New leads in the development of an oral contraceptive for men

Latest research at Oxford University’s Glycobiology Institute has provided new leads towards the development of an oral contraceptive for men. The advantages of the substance at the centre of the research, an alkylated imino sugar (NB-DNJ), are that it does not affect reproductive hormones, its effects are easily reversed and it is undergoing clinical evaluation in other contexts.

NB-DNJ interferes with the development of sperm cells in such a way that they become very poor swimmers, highly inefficient in propelling themselves; in addition, these sperm cells lack some of the specialized structures needed for fertilization.

So far, the treatment has only been tested on mice, which became infertile after three weeks of drug administration. The mice’s levels of testosterone remained unaffected by the treatment, and the contraceptive effect was reversed within four weeks of stopping the drug.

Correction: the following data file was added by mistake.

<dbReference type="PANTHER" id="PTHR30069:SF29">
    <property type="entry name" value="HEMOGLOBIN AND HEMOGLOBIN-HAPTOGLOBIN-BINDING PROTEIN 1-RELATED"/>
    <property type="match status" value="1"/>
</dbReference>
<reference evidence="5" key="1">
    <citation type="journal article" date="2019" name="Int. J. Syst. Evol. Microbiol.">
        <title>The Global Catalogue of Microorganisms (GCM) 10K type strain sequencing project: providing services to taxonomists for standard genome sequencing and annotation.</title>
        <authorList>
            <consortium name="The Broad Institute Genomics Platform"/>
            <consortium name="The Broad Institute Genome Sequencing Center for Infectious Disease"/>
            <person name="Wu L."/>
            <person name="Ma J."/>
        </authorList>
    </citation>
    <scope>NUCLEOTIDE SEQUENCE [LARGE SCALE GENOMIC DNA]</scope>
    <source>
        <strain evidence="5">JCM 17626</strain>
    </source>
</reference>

Research has lead the researchers to expect that the dose needed for men would be so low that any potential side effects would be negligible.

Dr Frances Platt, Reader in Glycobiology, who directed the research, said: ‘Our findings illustrate that male fertility can be regulated by a non-hormonal compound which has practically no side effects at the effective dose required in mice. We think that this treatment may work for men because the formation of sperm is very much the same process for all mammals. However we need to evaluate it for men before we know for certain. If we see the same effects, then this could become a potential male contraceptive pill in the future’.

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